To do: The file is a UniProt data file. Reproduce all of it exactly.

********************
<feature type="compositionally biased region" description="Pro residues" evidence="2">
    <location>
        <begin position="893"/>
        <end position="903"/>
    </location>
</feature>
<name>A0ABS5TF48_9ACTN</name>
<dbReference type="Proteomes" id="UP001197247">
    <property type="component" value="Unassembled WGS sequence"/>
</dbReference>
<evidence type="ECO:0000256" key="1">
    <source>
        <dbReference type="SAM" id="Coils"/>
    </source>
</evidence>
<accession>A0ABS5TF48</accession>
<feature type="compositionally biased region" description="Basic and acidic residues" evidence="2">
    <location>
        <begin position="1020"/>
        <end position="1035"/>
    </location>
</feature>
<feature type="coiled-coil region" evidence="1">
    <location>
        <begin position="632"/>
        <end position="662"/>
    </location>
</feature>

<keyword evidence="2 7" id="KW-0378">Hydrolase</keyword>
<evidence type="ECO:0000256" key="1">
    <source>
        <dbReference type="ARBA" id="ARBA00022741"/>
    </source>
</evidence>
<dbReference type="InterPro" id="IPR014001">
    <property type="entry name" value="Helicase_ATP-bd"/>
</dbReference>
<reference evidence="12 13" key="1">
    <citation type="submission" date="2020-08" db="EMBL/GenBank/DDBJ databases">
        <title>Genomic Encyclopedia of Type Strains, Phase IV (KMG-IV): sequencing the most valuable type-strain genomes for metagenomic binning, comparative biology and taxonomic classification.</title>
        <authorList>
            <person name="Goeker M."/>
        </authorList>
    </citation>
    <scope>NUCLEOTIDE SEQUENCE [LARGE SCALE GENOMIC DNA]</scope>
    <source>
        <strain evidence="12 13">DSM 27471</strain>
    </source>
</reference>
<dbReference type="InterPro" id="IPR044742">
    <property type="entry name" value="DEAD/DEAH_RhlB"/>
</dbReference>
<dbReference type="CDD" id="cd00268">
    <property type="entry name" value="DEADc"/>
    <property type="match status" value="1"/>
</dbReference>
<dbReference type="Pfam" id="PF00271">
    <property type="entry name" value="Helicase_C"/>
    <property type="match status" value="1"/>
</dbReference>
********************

<feature type="compositionally biased region" description="Pro residues" evidence="2">
    <location>
        <begin position="893"/>
        <end position="903"/>
    </location>
</feature>
<name>A0ABS5TF48_9ACTN</name>
<dbReference type="Proteomes" id="UP001197247">
    <property type="component" value="Unassembled WGS sequence"/>
</dbReference>
<evidence type="ECO:0000256" key="1">
    <source>
        <dbReference type="SAM" id="Coils"/>
    </source>
</evidence>
<accession>A0ABS5TF48</accession>
<feature type="compositionally biased region" description="Basic and acidic residues" evidence="2">
    <location>
        <begin position="1020"/>
        <end position="1035"/>
    </location>
</feature>
<feature type="coiled-coil region" evidence="1">
    <location>
        <begin position="632"/>
        <end position="662"/>
    </location>
</feature>

<keyword evidence="2 7" id="KW-0378">Hydrolase</keyword>
<evidence type="ECO:0000256" key="1">
    <source>
        <dbReference type="ARBA" id="ARBA00022741"/>
    </source>
</evidence>
<dbReference type="InterPro" id="IPR014001">
    <property type="entry name" value="Helicase_ATP-bd"/>
</dbReference>
<reference evidence="12 13" key="1">
    <citation type="submission" date="2020-08" db="EMBL/GenBank/DDBJ databases">
        <title>Genomic Encyclopedia of Type Strains, Phase IV (KMG-IV): sequencing the most valuable type-strain genomes for metagenomic binning, comparative biology and taxonomic classification.</title>
        <authorList>
            <person name="Goeker M."/>
        </authorList>
    </citation>
    <scope>NUCLEOTIDE SEQUENCE [LARGE SCALE GENOMIC DNA]</scope>
    <source>
        <strain evidence="12 13">DSM 27471</strain>
    </source>
</reference>
<dbReference type="InterPro" id="IPR044742">
    <property type="entry name" value="DEAD/DEAH_RhlB"/>
</dbReference>
<dbReference type="CDD" id="cd00268">
    <property type="entry name" value="DEADc"/>
    <property type="match status" value="1"/>
</dbReference>
<dbReference type="Pfam" id="PF00271">
    <property type="entry name" value="Helicase_C"/>
    <property type="match status" value="1"/>
</dbReference>